In practice, however, some might question whether governments in the region act in a politically neutral manner. Although independent, the KPK is still seen by many as politically biased. Duterte’s anti-corruption stance has morphed into something more nationalist and populist, and the systematic dismantling of government institutions is likely to fuel corruption in the longer term. The recent arrest of Vietnamese officials on corruption charges was felt by some observers to have been driven by political rivalry at the highest levels. The Malaysian agencies have been criticized in their tackling of the 1MDB scandal: Despite international pressure, Malaysia’s attorney general declared in mid-2016 that there was no evidence of fraud. Thailand, despite its introduction of new anti-corruption laws in 2016, dropped from 78 to 101 in Transparency International’s 2016 Corruption Perception Index, placing it equal with the Philippines and 11 places below Indonesia.
North America and Latin America
Despite the controversies at the beginning of 2017 about the future of FCPA enforcement, it has already been a busy year for FCPA investigations. Since the beginning of 2017, there have been disclosures of 38 new FCPA-related investigations being conducted by the U.S. government.
One of the largest bribery investigations in recent years has been “Operation Car Wash,” carried out by the Brazilian authorities in coordination with several foreign regulators. The investigation against Brazilian contractor Odebrecht and its petrochemicals subsidiary, Braskem, spotlighted a complex and sophisticated scheme of corruption, resulting in fines of USD 2.6 billion payable to authorities in Brazil, the United States and Switzerland and heralding a genuine change in the prosecution of bribery in Latin America.
The revelation that Odebrecht paid bribes in 11 other countries – nine in Latin America and two in Africa – has turned the case into an international story. The Odebrecht case shows that corruption is often not simply a matter of illegal payments. In the global economy, corruption happens through complex financial mechanisms. Odebrecht officials shipped cash across the globe – from one shell bank account to the next – en route to politicians’ pockets in more than a dozen countries.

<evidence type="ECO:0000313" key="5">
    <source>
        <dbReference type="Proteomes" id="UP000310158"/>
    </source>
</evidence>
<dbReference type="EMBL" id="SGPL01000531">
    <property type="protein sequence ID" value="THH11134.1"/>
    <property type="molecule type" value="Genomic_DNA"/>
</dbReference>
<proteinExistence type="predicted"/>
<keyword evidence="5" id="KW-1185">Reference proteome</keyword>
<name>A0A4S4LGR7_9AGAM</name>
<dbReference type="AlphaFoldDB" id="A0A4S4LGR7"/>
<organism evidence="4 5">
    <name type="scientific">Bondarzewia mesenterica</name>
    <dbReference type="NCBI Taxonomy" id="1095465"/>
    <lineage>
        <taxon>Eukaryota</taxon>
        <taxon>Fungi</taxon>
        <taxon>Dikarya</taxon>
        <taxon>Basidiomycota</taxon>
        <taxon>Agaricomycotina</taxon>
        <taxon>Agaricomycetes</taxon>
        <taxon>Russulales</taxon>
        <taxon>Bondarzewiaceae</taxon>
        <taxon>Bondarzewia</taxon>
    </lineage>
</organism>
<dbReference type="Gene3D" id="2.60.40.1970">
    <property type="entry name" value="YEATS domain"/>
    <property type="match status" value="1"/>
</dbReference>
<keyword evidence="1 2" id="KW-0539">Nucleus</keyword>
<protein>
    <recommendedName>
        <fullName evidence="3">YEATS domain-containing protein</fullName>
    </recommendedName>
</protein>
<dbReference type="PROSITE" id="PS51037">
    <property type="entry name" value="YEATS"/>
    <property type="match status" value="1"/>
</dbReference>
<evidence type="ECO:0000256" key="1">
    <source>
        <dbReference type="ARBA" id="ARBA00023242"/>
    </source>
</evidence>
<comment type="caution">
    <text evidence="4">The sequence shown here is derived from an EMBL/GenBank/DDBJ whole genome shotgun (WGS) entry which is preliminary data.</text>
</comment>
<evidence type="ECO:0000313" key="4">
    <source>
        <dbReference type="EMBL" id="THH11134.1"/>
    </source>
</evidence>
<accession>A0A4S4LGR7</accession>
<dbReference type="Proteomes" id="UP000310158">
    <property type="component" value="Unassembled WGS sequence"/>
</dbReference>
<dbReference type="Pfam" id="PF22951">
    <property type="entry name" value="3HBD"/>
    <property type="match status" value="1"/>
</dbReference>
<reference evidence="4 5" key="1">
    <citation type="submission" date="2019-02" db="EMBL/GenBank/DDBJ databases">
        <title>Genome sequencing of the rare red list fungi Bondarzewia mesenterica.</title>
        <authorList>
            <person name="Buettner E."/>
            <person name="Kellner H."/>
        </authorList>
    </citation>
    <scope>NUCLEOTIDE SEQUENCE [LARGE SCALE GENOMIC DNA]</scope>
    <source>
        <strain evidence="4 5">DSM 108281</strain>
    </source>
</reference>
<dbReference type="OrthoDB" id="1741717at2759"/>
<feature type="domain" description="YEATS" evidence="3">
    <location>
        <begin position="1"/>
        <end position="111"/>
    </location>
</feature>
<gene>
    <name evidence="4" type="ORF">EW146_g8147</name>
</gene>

Bribery, like other crimes, occurs when an individual has (a) motivation to do it, (b) opportunity to do it and (c) the ability to rationalize their actions from a moral perspective. Removing any of these elements can stop the crime from taking place. In the case of bribery, the removal of one’s opportunity to commit such crime is generally the easiest element to eliminate. Companies should be prepared by optimizing their anti-bribery and corruption programs, putting strong defenses in place and being ready to detect and respond to situations before they have a serious detrimental impact on the business.
In today’s digitalized and globalized markets, navigating the global regulatory landscape and managing vast internal and third-party networks may seem unusually complex. But anti-bribery and corruption risk and the issues stemming from maleficence are anything but unusual in today’s global risk environment. This in fact is the new norm in the global economy, and it demonstrates the increasing demands placed on global businesses to have a code of conduct in place and understand precisely who they are working with and what their activities are, no matter how distant an employee or supplier may seem from day-to-day operations. Given the costly and wide-ranging repercussions that companies suffer from incidents, the imperative has never been greater to focus efforts on effective preparedness, response and remediation measures. However, the convergence of a global economy, complex digital connections and perennial human factors means that many risks are no longer solely a fraud, cyber or security problem. Rather, the findings crystallize the need for multidisciplinary approaches if organizations are to better manage their risks going forward. The Kroll Report offers real-world examples and case studies to help compliance professionals combat risk. Additionally, Kroll will be publishing its annual Anti-Bribery and Corruption Report (ABC Report) in partnership with the Ethisphere Institute in May for readers who would like to dive deeper into the topic.
Kroll’s Global Fraud and Risk Report can be downloaded here.
If you would like to receive a copy of our upcoming ABC Report, register here. Download the 2017 ABC Report and you will automatically receive the upcoming edition.